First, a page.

Moscow - The Safe Sex campaign of MSF, which was launched in June 1997, has been well received by young Muscovites. A recent survey reports that Moscow's' young people like the campaign 'Safe Sex My Choice' and that they consider information like this very important. Russia's youth have only limited sources of information regarding issues like safe sex. Apart from incidental private initiatives there is still no sex education in Russian schools.
High rates of sexually transmitted diseases
In the last several years, rates of sexually transmitted diseases and HIV (the virus that causes AIDS) has grown dramatically in the Russian Federation. Sexually transmitted diseases have risen by a factor of up to 60 times the levels they were in 1990, and HIV from 23 persons in 1987 to over 8000 today. Abortion is a common form of birth control. Sexually transmitted diseases and abortion, both preventable with safe sex, are contributors to infertility and the declining birth rate. For HIV there is still no cure.
The survey among 15 - 25 year old Muscovite youth revealed that, although they know the modes of transmission of HIV, important misconceptions still exist. For example 29% think that it can be risky sharing a plate with a HIV infected person, 24% think that condoms do not prevent sexually transmitted disease. Some consider sharing towels, sweat and coughing to be risk factors as well.
Young Muscovites are sexually very active. 86% of those 17 years or older had sexual experience, and 15% had more than one sexual partner in the last month. 22% of those having sexual experience, had a sexual partner refuse to use a condom. While some may advocate abstinence for prevention, this represents an idealistic, not realistic solution for millions of young persons. Methods of safe sex, such as consistent and correct condom use, must not be excluded.
Impact of the campaign
The "Safe sex, my choice" campaign had wide coverage and popularity among its target group, youth 15-25. The support from TV, radio, metro, and magazines contributed over $9 million dollars equivalent in free exposure, support that is critical for a media campaign to be an effective tool for preventive health. A total of 800.000 leaflets were distributed in clubs, pharmacies, clinics and with magazines. The TV commercial has been shown over 1.100 times Russia wide on different TV channels. The campaign materials were picked up by other regions in the Russian Federation and used in local media campaigns. The survey reports that in Moscow 80% of the respondents had seen the campaign, 83% think this type of information is important for persons their age, 84% think this type of information should continue to be given and 93% support the introduction of sex education in schools.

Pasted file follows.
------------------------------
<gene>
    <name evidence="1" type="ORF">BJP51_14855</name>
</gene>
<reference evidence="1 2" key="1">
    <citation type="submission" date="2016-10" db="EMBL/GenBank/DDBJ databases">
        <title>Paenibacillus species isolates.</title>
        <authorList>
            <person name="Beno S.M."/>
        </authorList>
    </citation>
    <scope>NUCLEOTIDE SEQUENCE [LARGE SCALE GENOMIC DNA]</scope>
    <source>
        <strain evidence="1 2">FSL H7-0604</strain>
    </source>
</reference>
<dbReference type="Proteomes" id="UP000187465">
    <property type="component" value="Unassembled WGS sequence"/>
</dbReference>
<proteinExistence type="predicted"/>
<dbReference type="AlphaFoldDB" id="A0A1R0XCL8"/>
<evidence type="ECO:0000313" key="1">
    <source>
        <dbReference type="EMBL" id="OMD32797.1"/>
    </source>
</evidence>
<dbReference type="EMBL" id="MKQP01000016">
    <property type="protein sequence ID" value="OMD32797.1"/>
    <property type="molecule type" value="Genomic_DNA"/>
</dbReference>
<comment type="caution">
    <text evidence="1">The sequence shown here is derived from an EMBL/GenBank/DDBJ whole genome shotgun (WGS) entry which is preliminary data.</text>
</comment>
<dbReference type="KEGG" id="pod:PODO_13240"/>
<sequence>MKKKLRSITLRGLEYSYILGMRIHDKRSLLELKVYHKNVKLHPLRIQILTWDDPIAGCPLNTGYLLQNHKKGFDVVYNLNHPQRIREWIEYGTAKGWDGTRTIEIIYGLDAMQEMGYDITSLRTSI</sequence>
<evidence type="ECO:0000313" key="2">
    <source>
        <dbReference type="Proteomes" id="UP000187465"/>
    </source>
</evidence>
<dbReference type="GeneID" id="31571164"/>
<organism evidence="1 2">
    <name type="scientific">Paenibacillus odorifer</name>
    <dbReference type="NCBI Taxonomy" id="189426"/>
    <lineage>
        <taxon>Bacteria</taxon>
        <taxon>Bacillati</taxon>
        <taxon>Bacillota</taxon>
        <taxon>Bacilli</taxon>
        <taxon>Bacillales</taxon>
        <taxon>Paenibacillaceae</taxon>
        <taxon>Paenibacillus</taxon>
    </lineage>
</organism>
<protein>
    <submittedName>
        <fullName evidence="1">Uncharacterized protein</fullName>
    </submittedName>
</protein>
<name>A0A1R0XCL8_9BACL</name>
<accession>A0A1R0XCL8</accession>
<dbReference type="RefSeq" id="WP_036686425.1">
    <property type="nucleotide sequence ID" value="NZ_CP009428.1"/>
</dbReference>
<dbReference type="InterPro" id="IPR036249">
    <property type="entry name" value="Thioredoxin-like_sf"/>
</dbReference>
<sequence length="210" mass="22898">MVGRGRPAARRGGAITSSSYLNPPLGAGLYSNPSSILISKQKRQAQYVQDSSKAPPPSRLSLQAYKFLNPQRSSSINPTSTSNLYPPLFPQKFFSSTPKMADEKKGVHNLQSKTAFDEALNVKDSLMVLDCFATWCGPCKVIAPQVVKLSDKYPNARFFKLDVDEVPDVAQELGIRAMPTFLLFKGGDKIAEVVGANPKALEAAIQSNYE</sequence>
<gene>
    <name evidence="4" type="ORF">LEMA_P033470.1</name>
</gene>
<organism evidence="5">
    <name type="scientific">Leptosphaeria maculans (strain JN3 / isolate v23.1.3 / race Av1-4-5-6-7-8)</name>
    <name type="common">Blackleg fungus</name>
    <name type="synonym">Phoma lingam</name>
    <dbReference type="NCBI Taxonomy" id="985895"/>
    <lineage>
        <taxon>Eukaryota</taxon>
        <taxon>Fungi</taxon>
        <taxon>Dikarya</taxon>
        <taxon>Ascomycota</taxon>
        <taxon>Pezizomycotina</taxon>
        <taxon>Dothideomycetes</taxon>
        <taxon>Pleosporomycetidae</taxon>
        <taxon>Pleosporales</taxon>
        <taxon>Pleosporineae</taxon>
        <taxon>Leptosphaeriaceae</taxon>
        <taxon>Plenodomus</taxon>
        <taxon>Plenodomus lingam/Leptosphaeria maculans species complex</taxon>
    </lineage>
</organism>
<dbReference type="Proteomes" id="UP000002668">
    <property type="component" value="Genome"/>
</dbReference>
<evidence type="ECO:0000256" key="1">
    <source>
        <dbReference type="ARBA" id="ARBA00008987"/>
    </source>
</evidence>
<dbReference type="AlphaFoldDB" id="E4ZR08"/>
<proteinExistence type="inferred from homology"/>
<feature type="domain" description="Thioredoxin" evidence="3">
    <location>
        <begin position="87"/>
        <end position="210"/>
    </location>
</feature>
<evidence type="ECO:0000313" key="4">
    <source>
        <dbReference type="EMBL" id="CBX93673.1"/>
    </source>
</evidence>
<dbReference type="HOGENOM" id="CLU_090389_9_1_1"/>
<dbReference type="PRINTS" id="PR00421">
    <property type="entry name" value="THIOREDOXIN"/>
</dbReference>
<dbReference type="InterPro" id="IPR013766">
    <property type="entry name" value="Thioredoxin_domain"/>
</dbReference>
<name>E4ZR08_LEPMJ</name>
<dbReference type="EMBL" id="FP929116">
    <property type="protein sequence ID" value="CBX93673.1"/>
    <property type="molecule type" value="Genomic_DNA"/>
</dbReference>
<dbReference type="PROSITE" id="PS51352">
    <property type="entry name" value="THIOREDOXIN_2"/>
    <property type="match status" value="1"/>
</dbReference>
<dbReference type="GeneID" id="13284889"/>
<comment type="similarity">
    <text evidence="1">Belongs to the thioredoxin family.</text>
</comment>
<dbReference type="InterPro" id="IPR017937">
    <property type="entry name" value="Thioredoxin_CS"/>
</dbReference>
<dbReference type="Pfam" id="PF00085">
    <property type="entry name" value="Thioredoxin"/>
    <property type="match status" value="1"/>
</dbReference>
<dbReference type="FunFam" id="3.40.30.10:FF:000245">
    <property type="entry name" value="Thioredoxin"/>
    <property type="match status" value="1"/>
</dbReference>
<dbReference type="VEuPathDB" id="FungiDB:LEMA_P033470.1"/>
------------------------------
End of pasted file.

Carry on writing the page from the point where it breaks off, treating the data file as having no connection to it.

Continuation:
In Autumn of 1997, Moscow authorities banned the outdoor advertisement on public transport after complaints from anonymous groups. The attention drawn by this incident in national and international media generated a wave of welcome publicity with regards to the public debate on sexual health and HIV/AIDS in Russia.
A follow-up campaign is currently under preparation, under coaching of MSF, by a Russian non-governmental organisation 'Focus' and the Russian Ministry of Health. The next campaign will focus again on promoting a positive image with regards to safer sex and condom use, and is expected to be launched in late fall of 1998.